Nonvocal Functionally Referential Signals
Referential signals in animals other than vocalizations include visual signals, such as the bee dance or gestures described for primates, birds, and potentially also fish (Smith 2017). Most research has been done on the acoustic modality, likely due to the difficulties in identifying and manipulating visual signals, and convincingly test whether the criteria for production and perception specificity apply. In the gesture studies in primates, the production of single gestures and also combinations of them is highly specific to an external stimuli (Hobaiter and Byrne 2014). In birds, they point with their body and head towards the predator and the other group members apply the same pointing position. This behavior has been suggested to meet the criteria for referential gestures, as the signal is directed towards the eliciting referent and seems ineffective for other purposes (Pika and Bugynar 2011). Whether the body vibration signal of the fish to recruit an eal to join the cooperative hunt (Vail et al. 2013) also fits the criteria of a functional referential signal is something to discuss (Smith 2017). Similar to the vocal recruitment calls in the bird studies, it may just represent the social recruitment for hunting together from the signaler side, while for the receiver it may refer to prey. These would then only be object specific on the receiver side but not on the production side (Seyfarth and Cheney 2003).
Functionally Referential Signals and the Evolution of Human Language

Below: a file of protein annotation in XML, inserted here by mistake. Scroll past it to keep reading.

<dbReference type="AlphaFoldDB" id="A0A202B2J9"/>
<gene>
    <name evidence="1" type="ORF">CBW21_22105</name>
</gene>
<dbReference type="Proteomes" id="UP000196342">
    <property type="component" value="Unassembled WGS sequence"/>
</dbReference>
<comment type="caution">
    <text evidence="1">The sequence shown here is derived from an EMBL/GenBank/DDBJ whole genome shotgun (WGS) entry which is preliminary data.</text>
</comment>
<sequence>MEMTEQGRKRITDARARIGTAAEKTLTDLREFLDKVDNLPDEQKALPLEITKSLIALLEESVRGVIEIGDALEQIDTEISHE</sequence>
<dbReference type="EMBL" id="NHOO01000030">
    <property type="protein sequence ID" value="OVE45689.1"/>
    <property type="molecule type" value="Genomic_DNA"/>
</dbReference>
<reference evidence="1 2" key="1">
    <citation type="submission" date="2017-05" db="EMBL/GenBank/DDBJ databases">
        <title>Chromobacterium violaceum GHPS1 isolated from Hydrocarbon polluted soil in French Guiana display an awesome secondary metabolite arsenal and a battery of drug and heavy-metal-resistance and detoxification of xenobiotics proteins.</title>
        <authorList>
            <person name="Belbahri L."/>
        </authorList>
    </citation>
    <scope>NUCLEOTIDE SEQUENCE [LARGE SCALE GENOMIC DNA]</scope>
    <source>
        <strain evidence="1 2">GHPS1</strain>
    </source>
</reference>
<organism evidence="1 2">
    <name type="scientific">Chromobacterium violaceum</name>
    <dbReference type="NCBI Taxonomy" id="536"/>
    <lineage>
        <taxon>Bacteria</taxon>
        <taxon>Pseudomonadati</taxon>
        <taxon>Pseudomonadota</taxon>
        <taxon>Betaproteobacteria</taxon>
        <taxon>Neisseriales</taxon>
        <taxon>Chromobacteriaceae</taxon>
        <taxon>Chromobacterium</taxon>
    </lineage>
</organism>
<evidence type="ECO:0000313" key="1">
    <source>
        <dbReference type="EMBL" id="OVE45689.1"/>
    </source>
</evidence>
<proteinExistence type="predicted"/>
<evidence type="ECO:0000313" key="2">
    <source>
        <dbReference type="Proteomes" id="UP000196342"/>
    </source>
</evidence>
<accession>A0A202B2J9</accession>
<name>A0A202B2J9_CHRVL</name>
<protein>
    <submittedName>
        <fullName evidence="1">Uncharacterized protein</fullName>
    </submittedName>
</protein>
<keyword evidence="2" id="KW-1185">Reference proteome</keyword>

An obvious approach, when trying to understand the evolution of human language, is the comparison to animal communication, and in particular identify and compare the underlying cognitive mechanisms. Zuberbühler and Neuman (2017) suggest that in humans at least three levels of information processes for the referential nature of human language need to be considered: (a) fulfill the criteria of functional referentiality with the production of distinct signals to specific external events or objects; (b) the signaler taking the nature and the composition of the audience into account; and (c) the ability of the signaler to take the knowledge of the audience into account. Over the last decades, empirical evidence in several animal species for the first aspect on the production of functionally referential signals has been convincingly accumulated, and in several circumstances, the signalers also seem to be aware of the nature of the audience and adjust their signaling accordingly. In contrast, only for chimpanzees, empirical evidence exists that animals are also able to take into account the knowledge state of the receiver (Crockford et al. 2012), while in human communication, all of the three cognitive processes seem to be present, often at the same time.